College of Science, Engineering & Technology

CSET postgrads walking on water after presentation wins

Virgilio Salomao Tete

Two Unisa Nanotechnology and Water Sustainability (NanoWS) Research Unit students scooped awards in Namibia last month. Virgilio Salomao Tete, an MTech Chemical Engineering student, and Hailemariam Abrha Assress, a PhD student, attended the 18thWaterNet/WARFSA/GWP-SA Symposium, which was held in Swakopmund from 25 to 27 October 2017, under the theme Integrated water resources development and management: Innovative technological advances for water security in Eastern and Southern Africa.

Tete won:
  • An outstanding presentation in the stream of Water for Health, Livelihoods and Economic Development
  • 2017 Lewis Jonker Award for the best presentation by a young water scientist.

These awards came with two trophies, certificates, a book written by the late Lewis Jonker and partial sponsorship of 2000 Euro foo a conference of his choice. Tete works under the supervision of Professor Titus Msagati, Dr Hlengiwe Nyoni, and Dr Bulelwa Ntsendwana in the research unit.

His research work

He is working on designing and developing analytical techniques to assess the occurrence, fate, and distribution of emerging micro-pollutants (pharmaceutical drugs) in aquatic environments. The analytical techniques based on sensor technologies are now very important and attractive tools to monitor water quality because of their fast, easy operation and onsite application.

Tete will take part in the Stockholm World Water Week to be held in Sweden from 26 to 31 August next year, under the theme Water, ecosystems and human development. He is currently working on a manuscript of the work presented in Namibia for submission to the DHET-accredited Journal of Physics and Chemistry of the Earth (JPCE) for possible publication, which he intends to submit in February 2018.

“This recognition means a lot to me as a young water scientist who is at the beginning of my research career. I have always wanted to do research that has a positive bearing on communities. I believe the use of this very economical sensor to monitor the quality of water supplied to the community will bring a solution to the ever-increasing need for human health protection and the entire ecosystem from emerging micropollutant contamination,” Tete concluded.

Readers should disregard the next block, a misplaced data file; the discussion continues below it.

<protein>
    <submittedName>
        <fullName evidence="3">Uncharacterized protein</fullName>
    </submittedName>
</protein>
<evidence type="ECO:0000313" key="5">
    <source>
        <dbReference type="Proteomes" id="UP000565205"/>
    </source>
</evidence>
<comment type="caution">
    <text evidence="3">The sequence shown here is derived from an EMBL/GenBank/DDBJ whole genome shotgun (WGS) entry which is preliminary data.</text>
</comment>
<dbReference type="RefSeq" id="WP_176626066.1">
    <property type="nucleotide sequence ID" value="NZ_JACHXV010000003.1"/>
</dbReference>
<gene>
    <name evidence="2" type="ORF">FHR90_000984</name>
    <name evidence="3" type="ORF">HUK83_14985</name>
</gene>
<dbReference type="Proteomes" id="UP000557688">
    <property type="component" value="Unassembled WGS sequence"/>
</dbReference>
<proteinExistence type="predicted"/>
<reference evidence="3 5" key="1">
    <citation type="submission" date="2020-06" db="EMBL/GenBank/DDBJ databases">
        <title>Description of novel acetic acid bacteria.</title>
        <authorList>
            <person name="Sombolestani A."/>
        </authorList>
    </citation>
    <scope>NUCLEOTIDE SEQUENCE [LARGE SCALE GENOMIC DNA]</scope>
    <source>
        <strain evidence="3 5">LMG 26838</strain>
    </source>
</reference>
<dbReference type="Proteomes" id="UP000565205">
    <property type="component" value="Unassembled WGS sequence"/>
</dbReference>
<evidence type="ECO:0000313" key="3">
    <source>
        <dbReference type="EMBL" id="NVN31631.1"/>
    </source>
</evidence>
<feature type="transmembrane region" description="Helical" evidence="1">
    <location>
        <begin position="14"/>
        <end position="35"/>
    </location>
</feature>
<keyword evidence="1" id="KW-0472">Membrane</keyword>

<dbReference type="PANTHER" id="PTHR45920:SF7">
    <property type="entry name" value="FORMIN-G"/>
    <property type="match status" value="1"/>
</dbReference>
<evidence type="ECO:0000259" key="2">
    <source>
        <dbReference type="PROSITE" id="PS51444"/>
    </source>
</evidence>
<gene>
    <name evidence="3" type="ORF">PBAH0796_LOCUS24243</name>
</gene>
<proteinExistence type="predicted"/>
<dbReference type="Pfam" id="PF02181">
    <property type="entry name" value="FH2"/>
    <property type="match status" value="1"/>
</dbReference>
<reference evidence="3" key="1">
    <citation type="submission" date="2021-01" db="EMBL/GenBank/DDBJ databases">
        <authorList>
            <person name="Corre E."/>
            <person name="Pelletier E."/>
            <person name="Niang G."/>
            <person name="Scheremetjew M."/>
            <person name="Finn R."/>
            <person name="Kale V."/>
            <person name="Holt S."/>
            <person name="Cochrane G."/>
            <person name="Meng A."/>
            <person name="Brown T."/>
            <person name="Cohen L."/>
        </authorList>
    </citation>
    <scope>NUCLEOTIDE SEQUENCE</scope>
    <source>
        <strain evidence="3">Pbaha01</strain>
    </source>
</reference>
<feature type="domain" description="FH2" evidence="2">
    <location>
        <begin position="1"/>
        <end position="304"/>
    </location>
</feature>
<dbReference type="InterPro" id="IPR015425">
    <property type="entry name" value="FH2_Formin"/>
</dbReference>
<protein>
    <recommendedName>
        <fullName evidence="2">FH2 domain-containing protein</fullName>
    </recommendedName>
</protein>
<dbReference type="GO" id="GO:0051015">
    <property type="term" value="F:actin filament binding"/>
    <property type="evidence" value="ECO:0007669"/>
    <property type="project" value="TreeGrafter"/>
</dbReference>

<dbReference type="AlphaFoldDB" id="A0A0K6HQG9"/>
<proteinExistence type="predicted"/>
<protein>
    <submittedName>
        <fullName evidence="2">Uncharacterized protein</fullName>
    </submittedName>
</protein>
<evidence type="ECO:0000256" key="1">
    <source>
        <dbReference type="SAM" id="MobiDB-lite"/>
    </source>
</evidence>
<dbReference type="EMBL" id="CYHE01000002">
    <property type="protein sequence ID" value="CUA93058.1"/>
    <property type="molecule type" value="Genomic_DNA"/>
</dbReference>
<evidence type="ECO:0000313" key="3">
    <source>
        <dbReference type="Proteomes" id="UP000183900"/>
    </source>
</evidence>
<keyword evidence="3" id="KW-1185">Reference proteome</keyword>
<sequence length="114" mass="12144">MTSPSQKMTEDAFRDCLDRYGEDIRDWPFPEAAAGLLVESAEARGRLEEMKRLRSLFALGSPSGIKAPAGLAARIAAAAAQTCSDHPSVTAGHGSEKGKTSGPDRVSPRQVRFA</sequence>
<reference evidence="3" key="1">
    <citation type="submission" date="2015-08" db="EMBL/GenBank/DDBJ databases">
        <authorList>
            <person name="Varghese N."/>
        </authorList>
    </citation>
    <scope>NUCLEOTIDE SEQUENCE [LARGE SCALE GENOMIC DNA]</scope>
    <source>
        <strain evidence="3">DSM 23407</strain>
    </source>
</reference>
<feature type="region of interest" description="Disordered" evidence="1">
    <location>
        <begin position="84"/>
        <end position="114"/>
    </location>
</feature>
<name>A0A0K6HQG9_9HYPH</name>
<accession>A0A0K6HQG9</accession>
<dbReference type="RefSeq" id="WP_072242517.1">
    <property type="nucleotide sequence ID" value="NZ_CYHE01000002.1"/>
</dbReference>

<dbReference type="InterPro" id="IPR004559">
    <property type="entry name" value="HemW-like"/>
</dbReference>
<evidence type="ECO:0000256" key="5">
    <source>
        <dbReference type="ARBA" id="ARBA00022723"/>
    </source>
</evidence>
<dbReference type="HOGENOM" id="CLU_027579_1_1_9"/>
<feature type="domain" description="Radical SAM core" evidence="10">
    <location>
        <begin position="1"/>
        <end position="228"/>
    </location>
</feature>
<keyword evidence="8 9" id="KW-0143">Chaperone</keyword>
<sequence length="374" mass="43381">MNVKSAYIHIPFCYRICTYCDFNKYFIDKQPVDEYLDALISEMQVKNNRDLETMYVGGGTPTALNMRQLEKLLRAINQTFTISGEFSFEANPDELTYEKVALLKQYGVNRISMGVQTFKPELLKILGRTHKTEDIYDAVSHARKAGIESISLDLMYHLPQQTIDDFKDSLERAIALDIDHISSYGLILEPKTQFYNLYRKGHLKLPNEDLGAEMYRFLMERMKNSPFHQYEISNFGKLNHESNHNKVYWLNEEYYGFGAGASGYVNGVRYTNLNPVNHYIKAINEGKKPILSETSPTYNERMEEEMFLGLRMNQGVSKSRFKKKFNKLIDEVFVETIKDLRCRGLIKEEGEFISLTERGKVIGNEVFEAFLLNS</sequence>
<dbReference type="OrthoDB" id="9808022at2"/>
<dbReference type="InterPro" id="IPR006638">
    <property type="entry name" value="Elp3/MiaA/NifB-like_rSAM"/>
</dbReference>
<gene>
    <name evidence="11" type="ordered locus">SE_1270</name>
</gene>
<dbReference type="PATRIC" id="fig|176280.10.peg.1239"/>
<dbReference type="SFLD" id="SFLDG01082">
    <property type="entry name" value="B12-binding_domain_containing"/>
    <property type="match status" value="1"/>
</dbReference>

Hailemariam Abrha Assress

Hailemariam Abrha Assress was awarded for:
  • An outstanding presentation in the stream of Water, Ecosystems and the Environment
  • Runner Up: Young Water Scientist in the Oral Presentation Category

Part of his project deals with the determination of the occurrence of contaminants of emerging concern (CECs), specifically the occurrence of azole antifungal drugs in wastewater.

His research work

Because of increased human activity, urbanisation, population growth, climate change, and pollution, countries across the globe have been challenged with the issue of water sustainability. It is forecast that by 2025, two-thirds of the world’s population may face water shortages.

South Africa is among the water-stressed regions of the world. Wastewater re-use is expected to offset more clean water resource and reduce discharged effluent especially in regions facing water stress such as South Africa. However, the challenge with reusing wastewater is that wastewater is known to contain many chemicals and substances that which are believed to be harmful.

These are termed contaminants of emerging concern (CECs). CECs include pesticides, heavy metals, disinfection by-products, personal care products, and pharmaceuticals. Generating scientific knowledge about the occurrence, level, and risk associated with such CECs is the first thing to do in management of issues related with CECs. Abrha Assress’s project is one of the NanoWS Research Unit projects aimed at determining the occurrence, level, and risk associated with CECs, specifically pharmaceuticals.

“The award was a big surprise to me. It is really a great pleasure to be recognized in a scientific forum. It has inspired me to continue to work hard and do my very best on my study. As the symposium is about integrated water resources development and management, the award also means the project is relevant and timely, which can contribute towards integrated water management.

“I also strongly believe that the award will make the NanoWS Research Unit specifically and Unisa as a whole known to the scientific community, organisations, and institutions that are members of the Waternet’s regional network. This, in turn, will attract international students and collaborators to work with the research unit,” Abrha Assress concluded.

*Compiled by Nkululeko Mpakama